With the ascendance of circus being one of the great success stories of the Fringe in the past few years, there is no shortage of breathtaking physical feats taking place all over the city. Few, however, are quite as accomplished or as joyful as
All carried out with a kind experimental and playful edge, as if these immensely experienced performers are discovering their talents afresh in every show
Many circus staples are on offer: trapeze-work, danglings hoops and a quite gorgeous rope routine to finish of the show and yet these are all carried out with a kind experimental and playful edge, as if these immensely experienced performers are discovering their talents afresh in every show. They find novel ways of exploiting their apparatus: at one point a glorious, tranquil encounter takes place within a trapeze. The loving sense of cooperation also plays out, visible in the performers’ gazes, ostensibly awe-struck, as their companions perform their death-defying feats. Further, an affection for patterns and symmetry is also eviden: one of the most moving moments involves constructing a moving half-wheel out of the bodies of these supremely flexible performers.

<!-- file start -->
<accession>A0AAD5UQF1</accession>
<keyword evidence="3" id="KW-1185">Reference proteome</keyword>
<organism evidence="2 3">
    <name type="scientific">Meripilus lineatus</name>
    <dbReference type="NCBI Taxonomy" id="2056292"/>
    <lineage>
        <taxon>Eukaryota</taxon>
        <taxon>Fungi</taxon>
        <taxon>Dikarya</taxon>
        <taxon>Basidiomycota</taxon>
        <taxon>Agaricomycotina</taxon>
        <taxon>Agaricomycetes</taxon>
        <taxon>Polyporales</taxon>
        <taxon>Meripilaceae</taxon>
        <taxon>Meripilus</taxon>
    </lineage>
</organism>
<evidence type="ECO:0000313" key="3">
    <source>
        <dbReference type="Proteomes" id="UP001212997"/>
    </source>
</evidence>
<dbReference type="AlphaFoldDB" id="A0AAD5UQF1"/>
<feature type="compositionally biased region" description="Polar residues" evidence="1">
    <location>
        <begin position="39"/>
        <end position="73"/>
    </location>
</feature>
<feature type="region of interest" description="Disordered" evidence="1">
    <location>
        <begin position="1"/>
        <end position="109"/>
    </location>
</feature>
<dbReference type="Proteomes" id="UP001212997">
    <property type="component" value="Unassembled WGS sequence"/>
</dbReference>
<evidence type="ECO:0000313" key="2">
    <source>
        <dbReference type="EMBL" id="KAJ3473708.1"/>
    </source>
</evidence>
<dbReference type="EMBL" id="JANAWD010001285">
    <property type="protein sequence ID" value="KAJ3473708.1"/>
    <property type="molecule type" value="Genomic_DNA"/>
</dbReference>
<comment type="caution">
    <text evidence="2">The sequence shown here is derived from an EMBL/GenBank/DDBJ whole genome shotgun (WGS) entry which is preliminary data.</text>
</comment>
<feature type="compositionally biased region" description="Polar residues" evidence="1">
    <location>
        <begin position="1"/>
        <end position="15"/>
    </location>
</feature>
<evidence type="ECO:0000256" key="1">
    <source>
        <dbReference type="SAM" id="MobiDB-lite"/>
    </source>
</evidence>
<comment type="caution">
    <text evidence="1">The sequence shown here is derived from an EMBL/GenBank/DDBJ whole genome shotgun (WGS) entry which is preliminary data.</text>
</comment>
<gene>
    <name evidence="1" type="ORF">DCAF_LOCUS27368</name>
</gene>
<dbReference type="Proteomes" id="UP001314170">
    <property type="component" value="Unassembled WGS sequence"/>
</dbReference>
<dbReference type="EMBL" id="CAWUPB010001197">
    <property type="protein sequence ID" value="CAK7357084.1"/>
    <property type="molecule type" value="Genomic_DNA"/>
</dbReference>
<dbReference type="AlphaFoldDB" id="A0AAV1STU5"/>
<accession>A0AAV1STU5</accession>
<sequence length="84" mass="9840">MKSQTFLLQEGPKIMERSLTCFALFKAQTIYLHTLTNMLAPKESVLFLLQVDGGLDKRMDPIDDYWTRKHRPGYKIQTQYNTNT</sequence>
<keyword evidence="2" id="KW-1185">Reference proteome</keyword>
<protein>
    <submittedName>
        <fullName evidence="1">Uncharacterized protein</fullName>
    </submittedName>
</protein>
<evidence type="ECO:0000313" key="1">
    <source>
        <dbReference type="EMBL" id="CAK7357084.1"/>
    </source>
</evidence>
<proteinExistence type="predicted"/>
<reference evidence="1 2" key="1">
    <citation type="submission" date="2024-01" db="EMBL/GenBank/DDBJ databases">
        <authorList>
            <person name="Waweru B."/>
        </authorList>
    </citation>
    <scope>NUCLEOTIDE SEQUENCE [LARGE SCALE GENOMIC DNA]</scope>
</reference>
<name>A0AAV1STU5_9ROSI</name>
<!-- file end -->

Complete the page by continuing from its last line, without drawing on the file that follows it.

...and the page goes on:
The performers bring a variety of individual talents into play as well. From Natano Fa'anana’s grounded Somoan dance talents to Kali Retallack’s almost impossible bendiness, the dialogue between the elements of earth and air is majestic. There are also a few playful middle fingers to the gender-binary. The men appear in skirts and rather elaborate corsets and the women effortlessly lift their male counterparts. Moreover, there is a certain generous ambiguity: it is up to us to decide what the playful glances and childish dynamics between the performers signify and a red lampshade that fascinates several of the performers is equally left to our imagination. One might quibble with the music choice - cover versions of Gotye and slightly schlocky circus fare seem out of place. However, this is essential viewing for circus fans.